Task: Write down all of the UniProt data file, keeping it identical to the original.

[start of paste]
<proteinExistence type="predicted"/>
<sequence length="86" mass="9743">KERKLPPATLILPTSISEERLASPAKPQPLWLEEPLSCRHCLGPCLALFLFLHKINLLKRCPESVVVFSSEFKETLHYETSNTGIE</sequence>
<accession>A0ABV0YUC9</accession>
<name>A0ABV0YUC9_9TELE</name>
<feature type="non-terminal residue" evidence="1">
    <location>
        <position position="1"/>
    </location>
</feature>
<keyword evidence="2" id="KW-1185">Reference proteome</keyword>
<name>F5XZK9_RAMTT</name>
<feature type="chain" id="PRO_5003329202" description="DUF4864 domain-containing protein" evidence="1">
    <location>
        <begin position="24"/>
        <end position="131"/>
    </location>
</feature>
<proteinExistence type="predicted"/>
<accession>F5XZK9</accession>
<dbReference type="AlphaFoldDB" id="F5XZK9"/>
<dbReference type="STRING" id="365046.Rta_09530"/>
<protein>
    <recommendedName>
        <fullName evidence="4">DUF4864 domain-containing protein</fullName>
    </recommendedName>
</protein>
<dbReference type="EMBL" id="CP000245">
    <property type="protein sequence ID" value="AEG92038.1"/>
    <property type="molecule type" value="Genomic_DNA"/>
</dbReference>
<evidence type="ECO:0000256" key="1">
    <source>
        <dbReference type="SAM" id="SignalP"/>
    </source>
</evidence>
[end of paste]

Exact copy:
<proteinExistence type="predicted"/>
<sequence length="86" mass="9743">KERKLPPATLILPTSISEERLASPAKPQPLWLEEPLSCRHCLGPCLALFLFLHKINLLKRCPESVVVFSSEFKETLHYETSNTGIE</sequence>
<accession>A0ABV0YUC9</accession>
<name>A0ABV0YUC9_9TELE</name>
<feature type="non-terminal residue" evidence="1">
    <location>
        <position position="1"/>
    </location>
</feature>
<keyword evidence="2" id="KW-1185">Reference proteome</keyword>
<name>F5XZK9_RAMTT</name>
<feature type="chain" id="PRO_5003329202" description="DUF4864 domain-containing protein" evidence="1">
    <location>
        <begin position="24"/>
        <end position="131"/>
    </location>
</feature>
<proteinExistence type="predicted"/>
<accession>F5XZK9</accession>
<dbReference type="AlphaFoldDB" id="F5XZK9"/>
<dbReference type="STRING" id="365046.Rta_09530"/>
<protein>
    <recommendedName>
        <fullName evidence="4">DUF4864 domain-containing protein</fullName>
    </recommendedName>
</protein>
<dbReference type="EMBL" id="CP000245">
    <property type="protein sequence ID" value="AEG92038.1"/>
    <property type="molecule type" value="Genomic_DNA"/>
</dbReference>
<evidence type="ECO:0000256" key="1">
    <source>
        <dbReference type="SAM" id="SignalP"/>
    </source>
</evidence>